In March I was half way through my year of observation and I was on the allotment waiting list. Well, I can tell you that I shot to the top of that waiting list within a week and am now the proud tenant of a half plot. So, my design is for my back garden, my front garden and the allotment. That adds up to quite a bit of land.
I have talked about my year of growing (or not growing) here, so I won’t go into that again but I will say that getting this design down on paper is now my main priority for the diploma, and for my life really. We’ve spent this whole year doing stuff to the house and now we’re ready to move onto the garden but we can’t until I have finished designing it. When I have finished writing this post I am going to sit down with my companion planting books and do a random assembly of plants and other elements. Given my struggles with ‘having time’ this summer, I really need to pay careful attention to designing a garden which can look after itself – and be productive at the same time.
One major thing that has changed about this design since I got the allotment is that I have changed my focus from growing just high value veg to growing everything I grow in my veg box – potatoes and onions included. That’s my vision, to replace my veg box year round with things we have grown ourselves. Growing potatoes is really important to me because they’re a carbohydrate – you can live on them if you need to. I don’t want garden that is full of fancy stuff and doesn’t have any staples in it.
Next steps: Random assembly exercise
I seem to have missed the larder project out of my end of the winter round up, but I did a catch-up post about it in March. I continue to do an Infinity (bulk staples) order, make jams and chutneys and yoghurt and lactoferment. I didn’t do as much of that as I would like to this summer given the general insanity of everything. My garden design is going to contain stuff to be preserved and stored – grapes for raisins and tomatoes for passata in particular.
My main aims this summer were to build a solar dehydrator and get a pressure canner but alas I did neither of these things. The pressure canner is my joint Christmas and birthday present (for last year) and the only thing that is stopping me getting it is the fact that I need to import it from the US via a shipping forwarding company. It’s going to cost me more than the price of the canner to get it sent over here, as well and that is putting me off a bit. STOP PRESS!!! A bit of research has just told me that if I buy through Amazon (I know, boo hiss… this is a one off) then I don’t have to worry about calculating all of the shipping and duty. It’s still twice as expensive as it would be for an American person though. STOP PRESS AGAIN!!! I just bought it. It should be here in two weeks. And now my other half owes me £200… In my head I am just going to pretend it was £200 and that £100 of my present wasn’t shipping and import duties.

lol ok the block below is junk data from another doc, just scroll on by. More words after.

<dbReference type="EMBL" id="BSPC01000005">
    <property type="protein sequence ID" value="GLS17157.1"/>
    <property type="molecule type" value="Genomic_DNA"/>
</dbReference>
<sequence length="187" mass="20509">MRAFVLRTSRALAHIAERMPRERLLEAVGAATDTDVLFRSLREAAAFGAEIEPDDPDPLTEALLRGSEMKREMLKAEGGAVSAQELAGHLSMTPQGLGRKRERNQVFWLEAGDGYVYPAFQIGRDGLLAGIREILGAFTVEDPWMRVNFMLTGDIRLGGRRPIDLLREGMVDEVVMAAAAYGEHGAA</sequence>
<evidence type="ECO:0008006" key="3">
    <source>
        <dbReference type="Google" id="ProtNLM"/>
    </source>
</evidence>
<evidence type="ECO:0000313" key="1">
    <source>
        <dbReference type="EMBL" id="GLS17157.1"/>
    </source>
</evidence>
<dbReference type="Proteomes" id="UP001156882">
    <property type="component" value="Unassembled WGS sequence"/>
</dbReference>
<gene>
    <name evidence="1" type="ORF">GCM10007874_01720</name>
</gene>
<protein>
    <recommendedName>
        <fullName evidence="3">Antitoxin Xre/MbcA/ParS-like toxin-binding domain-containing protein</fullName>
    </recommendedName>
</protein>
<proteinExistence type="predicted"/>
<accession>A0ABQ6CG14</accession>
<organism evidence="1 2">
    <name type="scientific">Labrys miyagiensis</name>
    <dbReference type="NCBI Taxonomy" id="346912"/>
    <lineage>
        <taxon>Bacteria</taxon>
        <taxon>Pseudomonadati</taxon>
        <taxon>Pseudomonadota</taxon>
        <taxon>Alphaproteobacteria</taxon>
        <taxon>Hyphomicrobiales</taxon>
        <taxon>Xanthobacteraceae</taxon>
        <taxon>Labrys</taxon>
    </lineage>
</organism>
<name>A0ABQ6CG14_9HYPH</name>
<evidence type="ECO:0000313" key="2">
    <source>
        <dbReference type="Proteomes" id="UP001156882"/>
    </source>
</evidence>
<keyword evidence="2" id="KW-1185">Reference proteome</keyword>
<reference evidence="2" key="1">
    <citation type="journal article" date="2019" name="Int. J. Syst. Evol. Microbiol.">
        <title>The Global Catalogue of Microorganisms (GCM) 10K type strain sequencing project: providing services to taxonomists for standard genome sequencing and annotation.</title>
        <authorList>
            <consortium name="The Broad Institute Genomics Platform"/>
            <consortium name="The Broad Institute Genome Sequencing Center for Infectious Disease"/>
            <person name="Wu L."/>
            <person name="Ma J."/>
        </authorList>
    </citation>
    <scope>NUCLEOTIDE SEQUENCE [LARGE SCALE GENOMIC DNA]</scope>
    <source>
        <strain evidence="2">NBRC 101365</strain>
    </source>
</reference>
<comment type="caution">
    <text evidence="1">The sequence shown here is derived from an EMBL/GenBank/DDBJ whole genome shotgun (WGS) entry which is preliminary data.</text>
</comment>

I will try to build the solar dehydrator this winter, ready for next summer/autumn. Though it seems silly to buy/make these things during a season when nothing really gets preserved, it’s probably a good idea to get to know the equipment before I need to process a lot of stuff. I haven’t really thought about when this design will be done. I suppose it’s when I have the equipment and skills to do all of the preserving methods that I am interested in – root cellaring, drying/dehydration, jamming, canning, lactofermentation. I am nearly there with this one, but not quite.
Next steps: Learn to use the canner when it arrives; find the dehydrator plans and discuss with Will.
I have never been quite decided about what the final three projects should be. In the end I decided recently that I didn’t need to add any new projects my diploma designs. I wanted the final three to be either designs I had already done (because in actual fact I have done far more than ten designs) or designs for things that would occur in my life whether or not I was developing a design for them.
Project 8 is the design for one of the secret projects. I have already designed it, am already implementing it, so really I just need to write this one up. We all know the likelihood of me doing that right now, don’t we.
Next step: Write up this design
Next spring, as part of the garden design, we are going to get some chickens. I would dearly love to not have to spend money on feeding them, so this design is about creating a closed loop chicken system. The system will involve kitchen waste (the feeding of which is kind of illegal here in the UK, oh well), deep litter composting systems (insect protein) and (lactofermented) spent grain from brewing. I want to know before hand whether this will provide all of the nutrients that a chicken needs so I am considering asking my local agricultural college whether any of their students would like to work on this as a project. Before I ask though, I need to work out what my goals are, so…
Next steps: Do visioning for Fat Hens project.
We’re currently trying for a baby, so it seems to make sense to do a design around this, though I am quite aware that planning anything might be completely pointless. I haven’t quite worked out what the limits of this design should be – after all most of my career-related designs have been about designing a child-friendly career. I think it might be to do with the day to day basics – sleep, food, clothes, how the house is arranged. Clearly this design needs some more thinking about.
Next step: Brainstorm ideas.
And that’s it. An update on all ten projects. It’s probably worth mentioning that I’d like to accredit at the international permaculture convergence this time next year. I am not sure if that’s possible, so I have tweeted them to find out. It would be good to have an end date for this thing. It might make me pull my finger out of my bum and write some things up.